“There’s just more routes to the professional game now than there ever was before, which I think is a big thing because, if it’s not visual, you lose a lot of the better athletes to bigger sports,” said Nash, 46, who is now the head coach of York United F.C. in the C.P.L. “You know, hockey and baseball and basketball or American football. The better athletes, like my brother, went to a sport that you saw more on TV.”
To de Guzman, the proof of Canada’s growth is in its depth, a trait he said was lacking in the past. Even without Davies, Canada had little trouble beating Honduras, 2-0, on Thursday.
“When you talk to people in Europe about soccer, whether it’s in Germany or Holland, there’s a different type of feeling now and respect you get when you talk about coming from Canada,” de Guzman said. “That’s kind of been the duty and objective for myself as a player: putting Canada on the map. And we’re finally there.”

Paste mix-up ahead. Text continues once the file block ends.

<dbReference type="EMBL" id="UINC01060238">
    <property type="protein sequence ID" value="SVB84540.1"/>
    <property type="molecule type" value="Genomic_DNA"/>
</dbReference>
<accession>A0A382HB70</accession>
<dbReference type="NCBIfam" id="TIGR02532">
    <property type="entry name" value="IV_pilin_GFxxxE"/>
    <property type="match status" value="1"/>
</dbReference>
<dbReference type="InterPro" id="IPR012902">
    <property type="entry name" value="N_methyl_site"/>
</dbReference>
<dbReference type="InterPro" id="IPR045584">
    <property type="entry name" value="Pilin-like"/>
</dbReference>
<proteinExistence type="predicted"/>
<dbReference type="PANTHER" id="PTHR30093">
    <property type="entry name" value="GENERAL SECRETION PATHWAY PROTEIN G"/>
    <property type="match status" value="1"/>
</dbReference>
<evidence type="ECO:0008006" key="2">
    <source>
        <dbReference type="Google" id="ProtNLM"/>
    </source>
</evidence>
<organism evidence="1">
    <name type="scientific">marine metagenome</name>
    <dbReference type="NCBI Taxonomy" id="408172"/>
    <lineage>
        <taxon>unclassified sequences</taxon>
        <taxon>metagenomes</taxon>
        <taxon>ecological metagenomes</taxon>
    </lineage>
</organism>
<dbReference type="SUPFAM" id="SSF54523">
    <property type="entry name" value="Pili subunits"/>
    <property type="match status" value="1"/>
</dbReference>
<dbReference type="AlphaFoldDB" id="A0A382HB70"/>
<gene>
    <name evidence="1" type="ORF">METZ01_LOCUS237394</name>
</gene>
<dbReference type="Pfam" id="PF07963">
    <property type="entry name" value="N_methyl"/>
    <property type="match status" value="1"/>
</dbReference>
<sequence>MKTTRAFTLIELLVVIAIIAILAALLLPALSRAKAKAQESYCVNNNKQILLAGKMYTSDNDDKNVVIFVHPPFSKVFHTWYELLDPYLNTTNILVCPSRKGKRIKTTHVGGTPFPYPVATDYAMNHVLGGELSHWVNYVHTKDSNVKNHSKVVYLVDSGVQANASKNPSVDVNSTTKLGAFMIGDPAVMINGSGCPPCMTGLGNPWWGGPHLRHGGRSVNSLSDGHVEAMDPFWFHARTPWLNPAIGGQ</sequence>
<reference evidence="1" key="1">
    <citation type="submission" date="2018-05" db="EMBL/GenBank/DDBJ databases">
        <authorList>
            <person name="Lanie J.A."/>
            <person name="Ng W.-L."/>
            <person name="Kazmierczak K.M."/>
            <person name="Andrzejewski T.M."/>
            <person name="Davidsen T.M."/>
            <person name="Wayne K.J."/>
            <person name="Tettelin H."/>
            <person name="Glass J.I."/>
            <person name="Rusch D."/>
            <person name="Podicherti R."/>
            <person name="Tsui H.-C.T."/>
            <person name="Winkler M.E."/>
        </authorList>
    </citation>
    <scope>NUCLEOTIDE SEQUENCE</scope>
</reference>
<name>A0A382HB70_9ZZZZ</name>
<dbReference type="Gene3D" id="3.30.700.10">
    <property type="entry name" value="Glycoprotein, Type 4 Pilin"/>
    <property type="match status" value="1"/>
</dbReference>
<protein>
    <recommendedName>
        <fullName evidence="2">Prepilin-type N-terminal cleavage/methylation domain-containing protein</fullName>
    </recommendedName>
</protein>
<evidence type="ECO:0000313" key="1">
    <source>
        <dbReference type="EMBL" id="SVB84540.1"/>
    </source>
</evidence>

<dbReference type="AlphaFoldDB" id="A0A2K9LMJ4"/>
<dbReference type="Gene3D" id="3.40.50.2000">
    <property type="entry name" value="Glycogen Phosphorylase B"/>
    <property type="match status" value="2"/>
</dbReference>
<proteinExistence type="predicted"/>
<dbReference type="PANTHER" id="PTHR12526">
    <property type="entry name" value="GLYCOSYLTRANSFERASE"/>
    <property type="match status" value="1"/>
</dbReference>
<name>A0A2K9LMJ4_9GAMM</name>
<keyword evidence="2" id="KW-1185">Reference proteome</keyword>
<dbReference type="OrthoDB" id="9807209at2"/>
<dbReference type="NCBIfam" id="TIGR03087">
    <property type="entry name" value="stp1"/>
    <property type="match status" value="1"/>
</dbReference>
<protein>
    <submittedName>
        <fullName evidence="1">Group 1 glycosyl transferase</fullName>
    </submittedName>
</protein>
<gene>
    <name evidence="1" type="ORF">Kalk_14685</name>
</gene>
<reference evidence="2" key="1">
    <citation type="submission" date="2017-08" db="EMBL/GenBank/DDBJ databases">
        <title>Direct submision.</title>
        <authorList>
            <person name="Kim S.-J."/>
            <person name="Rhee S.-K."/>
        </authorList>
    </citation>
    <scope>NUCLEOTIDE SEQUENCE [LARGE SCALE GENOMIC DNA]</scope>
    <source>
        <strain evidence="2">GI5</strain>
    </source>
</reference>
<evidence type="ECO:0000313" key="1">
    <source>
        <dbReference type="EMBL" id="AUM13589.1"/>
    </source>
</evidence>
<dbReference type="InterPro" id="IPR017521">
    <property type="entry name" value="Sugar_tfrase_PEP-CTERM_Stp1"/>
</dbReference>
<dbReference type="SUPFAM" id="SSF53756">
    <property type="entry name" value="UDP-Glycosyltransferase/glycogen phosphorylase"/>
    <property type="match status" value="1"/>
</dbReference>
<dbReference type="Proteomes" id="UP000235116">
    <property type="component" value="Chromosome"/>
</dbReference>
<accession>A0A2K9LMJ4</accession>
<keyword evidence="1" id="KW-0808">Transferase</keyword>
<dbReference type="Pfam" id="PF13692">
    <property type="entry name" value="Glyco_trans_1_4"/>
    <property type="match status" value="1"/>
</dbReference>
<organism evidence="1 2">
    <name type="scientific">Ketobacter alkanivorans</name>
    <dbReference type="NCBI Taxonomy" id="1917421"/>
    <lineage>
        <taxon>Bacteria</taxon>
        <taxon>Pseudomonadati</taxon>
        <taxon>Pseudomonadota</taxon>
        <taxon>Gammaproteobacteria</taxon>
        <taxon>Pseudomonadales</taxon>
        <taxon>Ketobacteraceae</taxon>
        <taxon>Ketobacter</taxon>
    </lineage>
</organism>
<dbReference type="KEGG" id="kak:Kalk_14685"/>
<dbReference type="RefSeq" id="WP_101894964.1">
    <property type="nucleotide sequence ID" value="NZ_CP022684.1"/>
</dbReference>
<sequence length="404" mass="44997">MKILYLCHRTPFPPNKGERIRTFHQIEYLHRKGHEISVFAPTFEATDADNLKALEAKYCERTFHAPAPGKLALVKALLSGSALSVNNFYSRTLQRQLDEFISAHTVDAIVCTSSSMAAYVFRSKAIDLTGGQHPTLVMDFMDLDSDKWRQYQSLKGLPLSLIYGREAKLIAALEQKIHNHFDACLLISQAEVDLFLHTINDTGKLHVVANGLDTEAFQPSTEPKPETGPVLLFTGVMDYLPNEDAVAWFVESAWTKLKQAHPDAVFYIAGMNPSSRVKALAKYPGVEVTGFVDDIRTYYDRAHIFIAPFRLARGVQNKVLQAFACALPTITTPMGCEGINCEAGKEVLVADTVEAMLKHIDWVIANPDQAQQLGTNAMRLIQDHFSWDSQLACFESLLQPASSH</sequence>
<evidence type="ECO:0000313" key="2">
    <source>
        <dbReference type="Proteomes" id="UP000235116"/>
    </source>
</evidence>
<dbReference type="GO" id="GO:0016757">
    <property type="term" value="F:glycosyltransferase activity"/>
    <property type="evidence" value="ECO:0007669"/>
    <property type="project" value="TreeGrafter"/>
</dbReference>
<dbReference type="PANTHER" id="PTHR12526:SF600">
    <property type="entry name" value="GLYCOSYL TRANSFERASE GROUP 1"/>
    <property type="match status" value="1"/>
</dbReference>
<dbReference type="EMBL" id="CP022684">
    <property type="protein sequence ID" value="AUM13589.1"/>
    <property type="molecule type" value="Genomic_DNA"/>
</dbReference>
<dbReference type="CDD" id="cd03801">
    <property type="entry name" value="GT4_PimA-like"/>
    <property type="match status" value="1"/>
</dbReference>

Stalteri called this Canadian team fast, dynamic, and strong on both ends of the field. The biggest difference from past squads is its scoring ability, though, something he said had long been a knock against Canadian soccer. De Rosario said he appreciated how the diversity of modern Canada was reflected on both the roster and in this team’s style of play. He said the 1986 World Cup team he watched as a child was more European in its ancestry, and in its ethos on the field.

Coming up through the youth national team program, De Rosario, who parents immigrated to Canada from Guyana, said he had a tough time adjusting to the more direct style Canada employed at the time. He grew up around West Indians and his father had taught him to play the South American way, with flair, attacking and a penchant for dribbling. “We brought a different seasoning to the pot,” he said of his generation of national team stars.